Synopsis by Hal Erickson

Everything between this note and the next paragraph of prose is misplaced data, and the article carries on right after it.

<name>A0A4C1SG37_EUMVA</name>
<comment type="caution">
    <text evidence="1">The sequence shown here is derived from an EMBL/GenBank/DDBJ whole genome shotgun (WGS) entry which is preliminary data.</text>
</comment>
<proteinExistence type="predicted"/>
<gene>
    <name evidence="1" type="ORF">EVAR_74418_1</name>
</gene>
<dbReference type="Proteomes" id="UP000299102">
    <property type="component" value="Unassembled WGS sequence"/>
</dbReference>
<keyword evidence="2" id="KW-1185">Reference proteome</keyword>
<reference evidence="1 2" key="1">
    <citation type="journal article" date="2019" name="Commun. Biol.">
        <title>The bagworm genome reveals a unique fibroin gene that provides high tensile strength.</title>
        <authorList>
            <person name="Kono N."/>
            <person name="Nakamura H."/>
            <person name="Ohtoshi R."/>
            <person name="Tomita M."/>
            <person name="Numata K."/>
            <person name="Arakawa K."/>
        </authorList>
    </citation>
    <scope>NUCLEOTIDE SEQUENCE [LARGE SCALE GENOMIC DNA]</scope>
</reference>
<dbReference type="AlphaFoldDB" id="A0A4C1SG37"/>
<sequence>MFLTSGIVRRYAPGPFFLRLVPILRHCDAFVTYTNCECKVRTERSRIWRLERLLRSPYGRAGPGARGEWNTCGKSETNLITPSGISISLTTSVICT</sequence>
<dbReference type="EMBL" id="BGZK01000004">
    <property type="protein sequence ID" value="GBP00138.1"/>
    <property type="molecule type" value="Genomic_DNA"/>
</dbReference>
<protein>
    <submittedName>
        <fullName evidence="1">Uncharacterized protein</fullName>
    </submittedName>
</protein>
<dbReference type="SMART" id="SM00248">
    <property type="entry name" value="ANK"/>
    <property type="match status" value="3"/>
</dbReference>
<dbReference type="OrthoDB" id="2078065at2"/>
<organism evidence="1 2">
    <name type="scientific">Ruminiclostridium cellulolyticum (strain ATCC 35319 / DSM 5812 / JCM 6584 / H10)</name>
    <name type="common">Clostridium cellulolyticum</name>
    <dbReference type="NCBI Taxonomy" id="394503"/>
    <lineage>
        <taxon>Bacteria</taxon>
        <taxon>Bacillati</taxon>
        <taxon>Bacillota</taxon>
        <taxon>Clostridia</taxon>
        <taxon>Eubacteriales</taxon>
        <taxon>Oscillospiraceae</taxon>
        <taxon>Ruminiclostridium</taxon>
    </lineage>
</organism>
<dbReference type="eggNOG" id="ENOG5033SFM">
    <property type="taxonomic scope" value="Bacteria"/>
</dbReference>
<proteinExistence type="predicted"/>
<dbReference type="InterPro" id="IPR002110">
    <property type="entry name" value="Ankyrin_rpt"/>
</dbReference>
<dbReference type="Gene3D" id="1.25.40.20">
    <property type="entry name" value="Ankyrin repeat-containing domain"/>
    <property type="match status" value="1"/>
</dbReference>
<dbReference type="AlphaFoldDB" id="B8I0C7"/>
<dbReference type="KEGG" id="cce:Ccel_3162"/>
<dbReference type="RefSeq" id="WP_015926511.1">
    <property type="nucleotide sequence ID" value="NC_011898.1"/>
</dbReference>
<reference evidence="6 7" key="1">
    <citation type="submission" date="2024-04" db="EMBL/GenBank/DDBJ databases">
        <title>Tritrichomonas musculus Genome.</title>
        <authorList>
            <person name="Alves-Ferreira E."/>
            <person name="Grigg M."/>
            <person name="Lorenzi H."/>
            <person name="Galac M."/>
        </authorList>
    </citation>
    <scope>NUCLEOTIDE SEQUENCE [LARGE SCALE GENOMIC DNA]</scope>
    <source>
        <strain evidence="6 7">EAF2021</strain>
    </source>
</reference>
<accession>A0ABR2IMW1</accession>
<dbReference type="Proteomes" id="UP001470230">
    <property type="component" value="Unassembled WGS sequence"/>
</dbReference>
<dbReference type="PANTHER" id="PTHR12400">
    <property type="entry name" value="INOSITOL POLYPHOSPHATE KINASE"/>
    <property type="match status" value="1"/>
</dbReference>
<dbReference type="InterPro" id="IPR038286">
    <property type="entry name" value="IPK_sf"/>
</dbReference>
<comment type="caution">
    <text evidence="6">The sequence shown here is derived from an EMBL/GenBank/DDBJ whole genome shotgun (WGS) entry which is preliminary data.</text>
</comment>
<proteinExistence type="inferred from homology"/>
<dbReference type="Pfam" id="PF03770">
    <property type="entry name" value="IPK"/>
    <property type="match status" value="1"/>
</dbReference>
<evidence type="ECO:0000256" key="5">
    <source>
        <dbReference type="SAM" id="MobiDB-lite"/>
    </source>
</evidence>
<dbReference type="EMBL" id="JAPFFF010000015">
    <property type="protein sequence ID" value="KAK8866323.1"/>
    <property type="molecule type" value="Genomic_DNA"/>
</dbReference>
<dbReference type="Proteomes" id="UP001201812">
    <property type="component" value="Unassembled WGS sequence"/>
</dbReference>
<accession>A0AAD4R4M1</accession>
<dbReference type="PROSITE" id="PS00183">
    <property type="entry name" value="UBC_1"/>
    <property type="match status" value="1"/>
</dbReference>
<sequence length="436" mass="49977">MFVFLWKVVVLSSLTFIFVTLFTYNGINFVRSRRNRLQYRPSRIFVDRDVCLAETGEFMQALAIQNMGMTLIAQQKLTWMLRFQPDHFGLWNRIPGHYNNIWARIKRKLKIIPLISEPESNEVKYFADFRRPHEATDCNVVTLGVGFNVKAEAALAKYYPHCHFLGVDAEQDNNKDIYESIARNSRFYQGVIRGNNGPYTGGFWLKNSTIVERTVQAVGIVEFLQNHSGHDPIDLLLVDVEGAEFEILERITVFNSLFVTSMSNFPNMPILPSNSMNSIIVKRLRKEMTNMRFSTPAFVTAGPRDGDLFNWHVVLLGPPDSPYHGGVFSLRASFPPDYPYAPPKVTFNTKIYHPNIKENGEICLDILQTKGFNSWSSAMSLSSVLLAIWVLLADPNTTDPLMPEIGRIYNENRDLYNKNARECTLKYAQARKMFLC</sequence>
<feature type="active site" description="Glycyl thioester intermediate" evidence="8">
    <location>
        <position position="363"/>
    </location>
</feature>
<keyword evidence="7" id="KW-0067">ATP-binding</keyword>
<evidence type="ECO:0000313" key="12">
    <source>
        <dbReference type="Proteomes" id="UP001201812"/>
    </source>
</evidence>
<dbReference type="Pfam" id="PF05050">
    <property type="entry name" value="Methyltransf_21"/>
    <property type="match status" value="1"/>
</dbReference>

Debuting June 2, 2001 on cable's Fox Family Channel, the weekly, half-hour animated series Braceface detailed the misadventures of teenager Sharon Spitz, who in the earliest episodes was an eighth grader at Mary Pickford Junior High. Feeling as awkward and useless as most girls of her age, Sharon suffered the added burden of being fitted out with icky-looking teeth braces--and to make matters worse, those braces had been struck by lightning, meaning that Sharon--or as she was known to her peers, "Braceface"--had to put up with the inconvenience of attracting every magnetized object that wasn't nailed down, and had an embarrassing habit of disconnecting nearby cell phones (or accidentally listening in to private conversations). Above and beyond this Lizzie McGuire-style complication, Sharon did her best to slog through junior high (and later high school) despite being surrounded by such vituperous rivals as her ex-best friend Nina and Nina's giggling flunky Alyson, and by such clueless types as her divorced parents and her cloddish brothers Adam and Josh. Fortunately, Sharon could boast of a loyal circle of friends, among them sports-jock Maria Wong, allergic-to-everything Conner Mackenzie, and, during her high school years, her mentor Dion, described as "unique and original" (the usual kiddie-cartoon euphemisms for "gay"). Also, she enjoyed an off-and-on romantic relationship with hunky Alden Jones, even though his carnivorous eating habits were anathema to the strictly-vegetarian Sharon. Created by Marcia Clark, whose previous "teen-angst" TV credits included Silver Spoons and Sweet Valley High, Braceface also benefited from the input of film favorite Alicia Silverstone of Clueless fame, who served as the series' executive producer and also provided the voice of Sharon Spitz during the series' first two years on the air (she was later replaced by Stacey DePass). Surviving Fox Family's takeover by Disney and subsequent "rebirth" as the ABC Family Channel, Braceface remained on the cable service until May 31, 2003, and was thereafter seen on the Disney Channel, with new episodes added to the rerun manifest. Incidentally, the U.S. run of Braceface consisted of three 26-episode seasons; the Canadian run, seen on Teletoon, was broken up into six seasons of 13 episodes each.